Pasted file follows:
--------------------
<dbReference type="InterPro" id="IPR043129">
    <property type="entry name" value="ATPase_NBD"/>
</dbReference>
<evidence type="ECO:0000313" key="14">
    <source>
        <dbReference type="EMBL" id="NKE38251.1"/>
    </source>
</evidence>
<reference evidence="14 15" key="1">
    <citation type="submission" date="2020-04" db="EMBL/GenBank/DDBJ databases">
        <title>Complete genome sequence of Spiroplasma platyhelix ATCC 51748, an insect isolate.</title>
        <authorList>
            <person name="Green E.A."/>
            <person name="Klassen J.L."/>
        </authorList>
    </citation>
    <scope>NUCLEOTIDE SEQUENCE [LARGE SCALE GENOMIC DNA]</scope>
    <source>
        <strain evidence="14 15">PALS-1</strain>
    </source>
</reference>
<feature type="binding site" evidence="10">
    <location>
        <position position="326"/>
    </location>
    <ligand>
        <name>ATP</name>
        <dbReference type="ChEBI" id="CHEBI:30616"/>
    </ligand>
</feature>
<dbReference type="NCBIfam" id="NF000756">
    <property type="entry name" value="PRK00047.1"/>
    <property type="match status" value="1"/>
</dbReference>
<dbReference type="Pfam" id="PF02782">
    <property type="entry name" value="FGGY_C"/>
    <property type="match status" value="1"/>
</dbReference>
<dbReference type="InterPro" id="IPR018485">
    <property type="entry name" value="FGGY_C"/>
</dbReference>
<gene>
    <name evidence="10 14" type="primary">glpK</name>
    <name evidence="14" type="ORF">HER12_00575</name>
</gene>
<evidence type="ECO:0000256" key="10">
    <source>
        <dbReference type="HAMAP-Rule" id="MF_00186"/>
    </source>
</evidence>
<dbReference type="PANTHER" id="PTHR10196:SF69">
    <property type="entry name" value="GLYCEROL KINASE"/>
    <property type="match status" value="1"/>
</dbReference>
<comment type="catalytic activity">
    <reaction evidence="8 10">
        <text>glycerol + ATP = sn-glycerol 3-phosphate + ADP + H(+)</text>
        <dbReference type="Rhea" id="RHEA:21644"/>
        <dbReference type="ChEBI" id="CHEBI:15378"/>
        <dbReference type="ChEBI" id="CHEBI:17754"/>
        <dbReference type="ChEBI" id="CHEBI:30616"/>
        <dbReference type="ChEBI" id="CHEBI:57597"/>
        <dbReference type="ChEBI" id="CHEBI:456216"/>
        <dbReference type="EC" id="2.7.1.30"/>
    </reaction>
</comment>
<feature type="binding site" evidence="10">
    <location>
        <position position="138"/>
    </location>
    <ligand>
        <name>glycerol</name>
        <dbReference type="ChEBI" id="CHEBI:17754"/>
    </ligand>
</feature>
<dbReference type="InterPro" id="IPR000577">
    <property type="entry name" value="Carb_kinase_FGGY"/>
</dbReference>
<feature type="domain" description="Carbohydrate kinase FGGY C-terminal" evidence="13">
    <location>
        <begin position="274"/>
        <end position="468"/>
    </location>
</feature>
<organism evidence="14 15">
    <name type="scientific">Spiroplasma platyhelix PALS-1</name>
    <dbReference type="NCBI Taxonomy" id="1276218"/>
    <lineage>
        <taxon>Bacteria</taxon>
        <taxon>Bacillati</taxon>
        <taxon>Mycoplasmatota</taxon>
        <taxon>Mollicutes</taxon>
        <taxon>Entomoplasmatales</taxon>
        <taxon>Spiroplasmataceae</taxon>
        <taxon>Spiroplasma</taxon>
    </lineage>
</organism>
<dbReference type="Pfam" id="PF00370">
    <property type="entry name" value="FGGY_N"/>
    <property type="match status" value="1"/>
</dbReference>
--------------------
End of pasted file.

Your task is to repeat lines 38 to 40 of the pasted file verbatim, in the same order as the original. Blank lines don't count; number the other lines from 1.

</dbReference>
<dbReference type="InterPro" id="IPR018485">
    <property type="entry name" value="FGGY_C"/>